Holiness consists in conformity to Christ. Calvin writes, "Because the Father has reconciled us to Himself in Christ, therefore He commands us to be conformed to Christ as to our pattern." Indeed, he continues, "Unless we ardently and prayerfully devote ourselves to Christ's righteousness we do not only faithlessly revolt from our Creator, but we also abjure Him as our Savior."
This is strong language. The word ardently conveys the idea of eager zealousness, or as we might say today, "going all out" or "giving 100 percent." The word abjure means "to renounce strongly," as in Peter's third denial of the Lord when "he began to invoke a curse on himself and to swear, 'I do not know the man'" (Matt. 26:74).
Calvin leaves no room for a middle ground. Either we ardently pursue the example of Christ or else we strongly renounce Him by our conduct and lifestyle. How different this standard is from the attitude of so many of today's Christians, who are quite casual or halfhearted in their pursuit of Christlikeness. But from Calvin's matter-of-fact writing style, it is clear that he regards a zealous pursuit of holiness as the normal Christian life.
Such an ardent pursuit of Christlikeness requires a strong motivation. To find it, Calvin appeals to the blessings of God:
- God has revealed Himself as a Father; therefore, we should behave as His children. Christ has purified us through His blood; therefore, we should not become defiled by fresh pollution.
- Christ has united us to His body as His members; therefore, we should not disgrace Him by any blemish.
- Christ has ascended to heaven; therefore, we should leave our carnal desires behind and lift our hearts upward to Him.
- The Holy Spirit has dedicated us as temples of God; therefore, we should exert ourselves not to profane His sanctuary, but to display His glory.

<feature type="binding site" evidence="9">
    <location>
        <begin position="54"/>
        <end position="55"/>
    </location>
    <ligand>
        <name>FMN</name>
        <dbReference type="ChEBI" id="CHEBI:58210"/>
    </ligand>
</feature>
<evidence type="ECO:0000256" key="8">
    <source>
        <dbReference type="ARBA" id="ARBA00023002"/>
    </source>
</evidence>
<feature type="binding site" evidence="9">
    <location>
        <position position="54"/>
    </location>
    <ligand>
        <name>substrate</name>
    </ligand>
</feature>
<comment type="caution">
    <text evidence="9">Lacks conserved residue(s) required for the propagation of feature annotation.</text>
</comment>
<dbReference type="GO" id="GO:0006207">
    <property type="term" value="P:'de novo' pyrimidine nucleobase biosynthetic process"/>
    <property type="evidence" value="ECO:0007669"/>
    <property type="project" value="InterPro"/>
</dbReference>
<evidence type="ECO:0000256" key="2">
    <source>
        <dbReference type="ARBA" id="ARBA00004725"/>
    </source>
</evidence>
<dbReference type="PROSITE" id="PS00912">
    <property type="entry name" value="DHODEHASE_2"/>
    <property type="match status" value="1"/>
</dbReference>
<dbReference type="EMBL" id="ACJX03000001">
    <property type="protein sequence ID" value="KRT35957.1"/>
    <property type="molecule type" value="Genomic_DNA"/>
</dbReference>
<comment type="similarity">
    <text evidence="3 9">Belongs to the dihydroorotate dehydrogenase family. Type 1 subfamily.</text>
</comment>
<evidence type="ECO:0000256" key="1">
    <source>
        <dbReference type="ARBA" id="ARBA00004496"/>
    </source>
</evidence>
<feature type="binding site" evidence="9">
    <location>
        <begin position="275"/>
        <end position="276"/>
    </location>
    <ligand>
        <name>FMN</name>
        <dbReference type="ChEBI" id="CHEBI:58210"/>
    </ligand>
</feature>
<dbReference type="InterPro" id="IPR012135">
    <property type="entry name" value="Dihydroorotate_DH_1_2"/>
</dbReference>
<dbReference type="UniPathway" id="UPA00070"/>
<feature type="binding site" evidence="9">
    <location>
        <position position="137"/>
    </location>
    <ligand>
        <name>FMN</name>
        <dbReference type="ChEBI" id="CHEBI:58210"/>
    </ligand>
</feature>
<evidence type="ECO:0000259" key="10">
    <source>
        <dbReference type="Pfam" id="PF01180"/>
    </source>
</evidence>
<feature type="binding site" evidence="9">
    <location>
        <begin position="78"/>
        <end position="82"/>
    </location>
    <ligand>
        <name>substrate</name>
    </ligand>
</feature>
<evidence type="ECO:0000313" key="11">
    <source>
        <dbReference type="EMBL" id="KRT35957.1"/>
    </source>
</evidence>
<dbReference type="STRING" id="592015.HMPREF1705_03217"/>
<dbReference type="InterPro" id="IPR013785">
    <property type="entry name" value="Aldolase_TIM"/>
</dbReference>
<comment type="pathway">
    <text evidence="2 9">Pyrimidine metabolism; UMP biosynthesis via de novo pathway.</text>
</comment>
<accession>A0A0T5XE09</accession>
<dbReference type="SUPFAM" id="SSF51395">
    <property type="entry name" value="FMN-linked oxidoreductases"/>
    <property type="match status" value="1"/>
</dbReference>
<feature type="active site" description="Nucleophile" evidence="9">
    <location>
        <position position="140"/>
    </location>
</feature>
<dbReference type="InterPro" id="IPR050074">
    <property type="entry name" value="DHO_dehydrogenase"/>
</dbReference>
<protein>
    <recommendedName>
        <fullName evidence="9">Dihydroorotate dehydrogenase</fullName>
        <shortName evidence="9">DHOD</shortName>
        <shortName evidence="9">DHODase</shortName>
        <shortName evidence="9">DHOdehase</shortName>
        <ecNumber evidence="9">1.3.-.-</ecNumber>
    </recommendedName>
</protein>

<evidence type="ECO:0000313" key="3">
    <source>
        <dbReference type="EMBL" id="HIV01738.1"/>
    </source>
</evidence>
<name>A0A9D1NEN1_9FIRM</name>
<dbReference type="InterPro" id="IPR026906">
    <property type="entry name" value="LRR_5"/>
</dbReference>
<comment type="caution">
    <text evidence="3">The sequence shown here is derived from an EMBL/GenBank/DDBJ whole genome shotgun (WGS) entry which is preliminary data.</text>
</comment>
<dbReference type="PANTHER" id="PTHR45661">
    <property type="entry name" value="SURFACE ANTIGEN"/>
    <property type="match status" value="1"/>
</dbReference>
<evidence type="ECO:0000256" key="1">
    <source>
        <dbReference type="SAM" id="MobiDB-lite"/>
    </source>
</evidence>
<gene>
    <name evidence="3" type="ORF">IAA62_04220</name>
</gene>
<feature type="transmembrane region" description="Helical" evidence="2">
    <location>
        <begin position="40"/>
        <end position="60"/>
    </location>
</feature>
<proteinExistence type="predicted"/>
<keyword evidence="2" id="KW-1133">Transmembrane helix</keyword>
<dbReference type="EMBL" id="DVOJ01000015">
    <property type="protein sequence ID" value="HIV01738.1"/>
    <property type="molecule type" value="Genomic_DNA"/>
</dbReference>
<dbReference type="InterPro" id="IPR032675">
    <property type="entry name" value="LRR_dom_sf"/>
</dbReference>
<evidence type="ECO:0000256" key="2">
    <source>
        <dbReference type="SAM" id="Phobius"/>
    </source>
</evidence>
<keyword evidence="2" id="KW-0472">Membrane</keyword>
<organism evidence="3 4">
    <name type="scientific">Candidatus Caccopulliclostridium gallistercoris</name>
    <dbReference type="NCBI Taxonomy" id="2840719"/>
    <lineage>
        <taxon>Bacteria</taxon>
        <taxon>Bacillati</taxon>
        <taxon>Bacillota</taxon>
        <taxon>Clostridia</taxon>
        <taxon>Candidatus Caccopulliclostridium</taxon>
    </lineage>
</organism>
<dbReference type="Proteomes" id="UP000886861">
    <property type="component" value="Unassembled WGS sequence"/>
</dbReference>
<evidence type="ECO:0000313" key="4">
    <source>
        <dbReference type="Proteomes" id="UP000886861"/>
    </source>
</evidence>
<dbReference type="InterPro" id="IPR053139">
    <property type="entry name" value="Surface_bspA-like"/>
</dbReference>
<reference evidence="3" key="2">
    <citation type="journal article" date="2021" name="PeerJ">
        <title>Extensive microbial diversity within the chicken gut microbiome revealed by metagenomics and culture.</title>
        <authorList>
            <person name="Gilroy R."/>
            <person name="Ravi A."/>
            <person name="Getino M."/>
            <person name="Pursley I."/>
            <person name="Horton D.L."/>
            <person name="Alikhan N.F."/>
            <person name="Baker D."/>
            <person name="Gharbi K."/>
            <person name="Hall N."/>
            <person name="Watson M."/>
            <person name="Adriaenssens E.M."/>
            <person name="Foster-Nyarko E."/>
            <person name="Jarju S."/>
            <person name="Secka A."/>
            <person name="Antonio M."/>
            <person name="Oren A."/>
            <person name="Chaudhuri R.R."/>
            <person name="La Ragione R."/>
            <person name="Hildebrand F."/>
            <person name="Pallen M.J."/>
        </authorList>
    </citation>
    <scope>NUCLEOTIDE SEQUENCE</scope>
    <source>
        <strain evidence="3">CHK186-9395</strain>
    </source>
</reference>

- Both our soul and body are destined to inherit an incorruptible and never-fading crown; therefore, we should keep them pure and undefiled.
For Calvin, there is no such thing as the so-called "carnal Christian." Rather, he writes, "The apostle denies that anyone actually knows Christ who has not learned to put off the old man, corrupt with deceitful lusts, and to put on Christ." And again, "[The gospel] will be unprofitable if it does not change our heart, pervade our manners, and transform us into new creatures." He continues: "Perfection must be the final mark at which we aim, and the goal for which we strive. It is not lawful for you to make a compromise with God, to try to fulfill part of your duties and to omit others at your own pleasure."
At the same time, Calvin guards against setting too high a standard for other believers. He writes, "We should not insist on absolute perfection of the gospel in our fellow Christians, however much we may strive for it ourselves." To use a contemporary expression, we should be tough on ourselves and tender with others. Unfortunately, the opposite is too often true. We expect a lot from others while excusing ourselves.
While urgently pressing the importance of our diligent pursuit of holiness, Calvin is realistic about our meager attainments. He acknowledges that the vast majority of Christians make only slight progress. But this is not to excuse us. Rather, he writes, "Let us not cease to do the utmost; that we may incessantly go forward in the way of the Lord; and let us not despair because of the smallness of our accomplishment."